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This is when the new UK prime minister will be announced

Lily Wakefield July 17, 2019
Boris Johnson and Jeremy Hunt

160,000 Conservative party members will choose between Boris Johnson and Jeremy Hunt for prime minister. (Dan Kitwood/Getty and Leon Neal/Getty)

The next leader of the Conservative party, and therefore the UK’s new prime minister, is expected to be announced next Tuesday (July 23) at 11 am.

This week will see the final deadline for Conservative party members to vote on who will be the next leader.

The party’s 160,000 members will choose between Boris Johnson and Jeremy Hunt, and according to Dispatches they make up 0.2 percent of the population.

Of these, almost half are over the age of 65, 71 percent are male and 97 percent are white.

The day after the announcement, July 24, Theresa May will address the public as prime minister for the last time at a final Prime Minister’s Questions before going on to Buckingham Palace to officially resign.

Both Johnson and Hunt have mixed records when it comes to LGBT+ rights.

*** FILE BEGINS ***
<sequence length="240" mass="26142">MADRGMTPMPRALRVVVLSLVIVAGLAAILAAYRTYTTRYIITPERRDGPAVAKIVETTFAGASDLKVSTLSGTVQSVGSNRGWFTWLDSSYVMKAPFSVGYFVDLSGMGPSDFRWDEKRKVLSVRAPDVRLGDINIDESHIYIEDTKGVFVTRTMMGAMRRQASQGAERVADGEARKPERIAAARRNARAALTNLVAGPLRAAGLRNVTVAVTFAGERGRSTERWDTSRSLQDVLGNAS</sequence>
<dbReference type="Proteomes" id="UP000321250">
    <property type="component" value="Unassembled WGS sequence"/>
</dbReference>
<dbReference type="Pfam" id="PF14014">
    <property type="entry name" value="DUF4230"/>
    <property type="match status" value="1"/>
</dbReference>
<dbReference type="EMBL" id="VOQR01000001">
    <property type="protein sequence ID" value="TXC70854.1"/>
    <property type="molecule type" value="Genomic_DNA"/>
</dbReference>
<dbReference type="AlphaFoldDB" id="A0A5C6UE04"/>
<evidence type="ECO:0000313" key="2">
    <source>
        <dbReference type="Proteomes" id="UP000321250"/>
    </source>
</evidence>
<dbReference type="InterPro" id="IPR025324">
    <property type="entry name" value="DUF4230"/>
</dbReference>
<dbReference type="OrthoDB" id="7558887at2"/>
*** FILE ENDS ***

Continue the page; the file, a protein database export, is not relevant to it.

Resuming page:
As an MP, Hunt voted in favour of a 2007 piece of legislation introduced by Labour which eventually led to banned discrimination on the grounds of sexual orientation, and also voted for marriage equality in 2013.

Despite negative comments on the issue earlier in his career, in 2010 Johnson became the highest-ranking Conservative politician to publicly express his support of marriage equality in an interview with PinkNews.

Theresa May is expected to officially resign as the UK's prime minister at Buckingham Palace on July 24.
Theresa May is expected to officially resign as the UK’s prime minister at Buckingham Palace on July 24. (Leon Neal/Getty Images)

As Health Secretary, Hunt shirked the responsibility of lifting the ban on gay men donating blood in Northern Ireland, saying it was a matter for its devolved parliament.

In 2016 it was reported that Hunt may have avoided backing a full roll-out of PReP, fearing a negative reaction from the press.

In 2018, Johnson approved a law in the British Overseas Territory of Bermuda that imposed a fresh ban on same-sex marriage, despite calls for him to block it on human rights grounds.

In a survey of Conservative party members by Channel 4’s Dispatches earlier this month, 56 percent said Islam is a threat to the British way of life and 42 percent believed that having people from a wide variety of racial and cultural backgrounds in the UK has damaged society.

49 percent of party members said schools should not be required to teach lessons inclusive of LGBT+ relationships, and 54 percent of Conservatives would back Donald Trump for British prime minister.

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